ITHACA, NY – Nearly 100 people from a variety of backgrounds attended a rally at the Beverly J. Martin School on Wednesday to introduce the Ithaca chapter of the Black Lives Matter movement.
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The event took place immediately following the speaking appearance of the founders of the national Black Lives Matter movement at Cornell’s Sage Chapel – an event which filled the venue to capacity and left dozens of would-be attendees waiting in vain outside the doors.
The event kicked off with a passionate spoken word performance by Enongo Lumumba-Kasongo, a Cornell PhD student and rapper also known as Sammus.
Lumumba-Kasongo’s piece, called “Perfect Dark,” lamented the lack of role models of color in the cartoons and video games she consumed as a child. Here’s a snippet:
You prolly think I’m reaching
But when I started sketching
The first thing I could think of
Was drawing yellow tresses
Over pink-skinned faces
Red cheeks, and painting
Big tits in lace, and I’m envious of her race
You got a black girl sketchin’ out Aryans
Organizer Dubian Ade then spoke about the history of black activism in Ithaca as a precursor to Black Lives Matter Ithaca (BLMI).
He referred back to the 2010 case of Shawn Greenwood, an Ithaca man who was shot and killed by an Ithaca Police officer, which led to the activist group Shawn Greenwood Working Group being formed.
Ithaca has had other incidents of racial tension that led to public outcry, such as a 2014 incident where an IPD officer pulled his weapon on two unarmed black youth. The city also saw a series of disruptive protests in solidarity with nationwide demonstrations following the death of Black youth Mike Brown at the hands of a police officer in Ferguson, Missouri.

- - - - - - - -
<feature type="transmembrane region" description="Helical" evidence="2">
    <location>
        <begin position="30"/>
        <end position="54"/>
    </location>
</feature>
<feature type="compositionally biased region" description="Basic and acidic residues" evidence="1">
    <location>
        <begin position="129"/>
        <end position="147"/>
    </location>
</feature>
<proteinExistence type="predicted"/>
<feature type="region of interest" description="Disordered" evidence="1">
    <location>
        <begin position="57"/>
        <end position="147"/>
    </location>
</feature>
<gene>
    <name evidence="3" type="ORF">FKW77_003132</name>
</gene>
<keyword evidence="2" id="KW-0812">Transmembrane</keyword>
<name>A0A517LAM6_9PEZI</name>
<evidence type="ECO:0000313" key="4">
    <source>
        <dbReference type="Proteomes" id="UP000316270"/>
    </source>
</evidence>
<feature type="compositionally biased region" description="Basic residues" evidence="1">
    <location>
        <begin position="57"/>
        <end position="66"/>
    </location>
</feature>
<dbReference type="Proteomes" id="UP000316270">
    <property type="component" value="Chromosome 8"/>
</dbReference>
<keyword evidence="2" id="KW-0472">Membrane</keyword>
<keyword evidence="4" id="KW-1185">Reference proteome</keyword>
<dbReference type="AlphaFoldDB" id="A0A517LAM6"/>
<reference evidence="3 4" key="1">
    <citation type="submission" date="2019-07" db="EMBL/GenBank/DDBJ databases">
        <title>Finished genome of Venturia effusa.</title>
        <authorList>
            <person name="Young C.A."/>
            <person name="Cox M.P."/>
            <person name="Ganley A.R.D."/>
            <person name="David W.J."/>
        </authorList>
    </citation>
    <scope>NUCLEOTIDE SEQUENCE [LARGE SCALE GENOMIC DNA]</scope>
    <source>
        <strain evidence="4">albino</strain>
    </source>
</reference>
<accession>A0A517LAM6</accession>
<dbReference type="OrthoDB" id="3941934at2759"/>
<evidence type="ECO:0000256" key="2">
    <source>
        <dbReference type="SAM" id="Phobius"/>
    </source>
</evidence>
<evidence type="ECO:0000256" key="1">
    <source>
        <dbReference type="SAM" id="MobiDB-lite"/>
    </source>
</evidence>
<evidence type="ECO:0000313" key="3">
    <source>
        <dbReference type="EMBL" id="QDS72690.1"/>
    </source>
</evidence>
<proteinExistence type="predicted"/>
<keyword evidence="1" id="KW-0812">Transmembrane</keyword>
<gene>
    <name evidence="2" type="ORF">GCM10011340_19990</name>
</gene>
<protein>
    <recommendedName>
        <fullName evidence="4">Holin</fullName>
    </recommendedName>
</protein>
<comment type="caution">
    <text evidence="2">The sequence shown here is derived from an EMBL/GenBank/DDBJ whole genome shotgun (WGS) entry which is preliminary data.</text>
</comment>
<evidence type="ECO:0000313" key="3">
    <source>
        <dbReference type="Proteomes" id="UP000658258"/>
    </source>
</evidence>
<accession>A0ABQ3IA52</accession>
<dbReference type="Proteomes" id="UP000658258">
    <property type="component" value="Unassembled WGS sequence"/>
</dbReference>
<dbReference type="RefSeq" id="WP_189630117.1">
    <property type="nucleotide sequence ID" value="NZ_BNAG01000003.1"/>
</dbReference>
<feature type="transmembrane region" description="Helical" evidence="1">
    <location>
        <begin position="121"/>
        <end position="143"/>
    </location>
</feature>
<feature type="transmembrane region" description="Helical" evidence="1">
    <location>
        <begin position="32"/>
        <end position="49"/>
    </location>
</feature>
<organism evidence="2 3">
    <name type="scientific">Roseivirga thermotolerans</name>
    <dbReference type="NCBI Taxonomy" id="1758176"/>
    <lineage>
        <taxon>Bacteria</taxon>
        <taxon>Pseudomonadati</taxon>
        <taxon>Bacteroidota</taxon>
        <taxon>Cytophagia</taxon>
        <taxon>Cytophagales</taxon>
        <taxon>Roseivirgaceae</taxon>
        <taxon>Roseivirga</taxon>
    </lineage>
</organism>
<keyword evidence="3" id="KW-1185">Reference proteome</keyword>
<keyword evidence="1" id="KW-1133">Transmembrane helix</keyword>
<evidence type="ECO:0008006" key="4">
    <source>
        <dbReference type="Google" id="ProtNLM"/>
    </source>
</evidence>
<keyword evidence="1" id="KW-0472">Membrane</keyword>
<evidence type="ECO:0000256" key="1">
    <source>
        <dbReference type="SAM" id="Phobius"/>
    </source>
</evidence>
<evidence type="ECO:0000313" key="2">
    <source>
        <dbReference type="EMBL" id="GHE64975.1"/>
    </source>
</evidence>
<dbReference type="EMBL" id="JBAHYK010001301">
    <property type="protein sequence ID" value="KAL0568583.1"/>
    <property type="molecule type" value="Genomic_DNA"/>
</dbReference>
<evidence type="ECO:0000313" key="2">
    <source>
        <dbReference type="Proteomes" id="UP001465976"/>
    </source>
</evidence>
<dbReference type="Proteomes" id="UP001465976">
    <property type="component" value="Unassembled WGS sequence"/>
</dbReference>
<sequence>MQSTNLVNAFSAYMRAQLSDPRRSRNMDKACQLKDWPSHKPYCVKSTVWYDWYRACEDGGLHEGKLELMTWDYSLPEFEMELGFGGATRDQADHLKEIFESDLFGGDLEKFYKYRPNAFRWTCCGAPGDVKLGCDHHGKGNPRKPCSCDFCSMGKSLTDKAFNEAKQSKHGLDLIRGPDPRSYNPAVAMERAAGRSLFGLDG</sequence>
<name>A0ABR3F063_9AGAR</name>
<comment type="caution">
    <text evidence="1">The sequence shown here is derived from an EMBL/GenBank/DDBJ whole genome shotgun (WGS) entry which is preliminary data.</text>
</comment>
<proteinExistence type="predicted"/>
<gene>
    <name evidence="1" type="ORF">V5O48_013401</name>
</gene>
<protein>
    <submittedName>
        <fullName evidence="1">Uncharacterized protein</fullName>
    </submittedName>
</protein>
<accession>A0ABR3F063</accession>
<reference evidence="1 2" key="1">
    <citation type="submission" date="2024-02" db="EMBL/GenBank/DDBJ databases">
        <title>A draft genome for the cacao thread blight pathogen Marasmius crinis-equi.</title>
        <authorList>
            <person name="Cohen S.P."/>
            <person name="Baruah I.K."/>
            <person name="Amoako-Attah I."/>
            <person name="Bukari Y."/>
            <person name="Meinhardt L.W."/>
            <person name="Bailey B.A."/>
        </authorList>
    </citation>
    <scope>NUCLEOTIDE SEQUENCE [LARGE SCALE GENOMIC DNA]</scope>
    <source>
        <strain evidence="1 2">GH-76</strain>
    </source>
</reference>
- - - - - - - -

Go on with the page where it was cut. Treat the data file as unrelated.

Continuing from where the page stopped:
Ade provided the following statement of purpose: “BLMI will address the many dynamics of Ithaca which launch a continual assault on Black lives. These include but are not limited to: poor housing, gentrification, food insecurity, policing, job discrimination, white supremacy, class oppression, violence against women, LGBTQ oppression and everything else that degrades Black lives.”
Anti-racist vs. “not a racist”
Russell Rickford, Assistant Professor of History at Cornell, read a lengthy statement further outlining the purpose of the Ithaca chapter of Black Lives Matter and how the group plans to move forward.
“New waves of anti-racist activism are sweeping campuses and communities across the country,” Rickford said, explaining that the formation of BLM Ithaca was an attempt to seize the political moment and find a way to sustain and channel that energy.
Rickford framed BLMI as a grass-roots, bottom up movement built on the concepts of community and solidarity. He said the purpose of the group is to provide “agitation, mobilization, and education” for the community and to build Black political power.
Rickford drew a clear distinction between anti-racism and the passive of act of not being racist or claiming “color-blindness.” The latter approaches, he said, requires no effort and does not threaten the deep rooted issues of white supremacy in American society.
He also made the point that, “The affirmation of blackness is not a condemnation of white people.”
Rickford framed the issue in a broader perspective, saying, “The Black political struggle is a central part of the struggle to democratize society for all.”
The event concluded with organizers opening the floor for questions and a dialogue with the audience.
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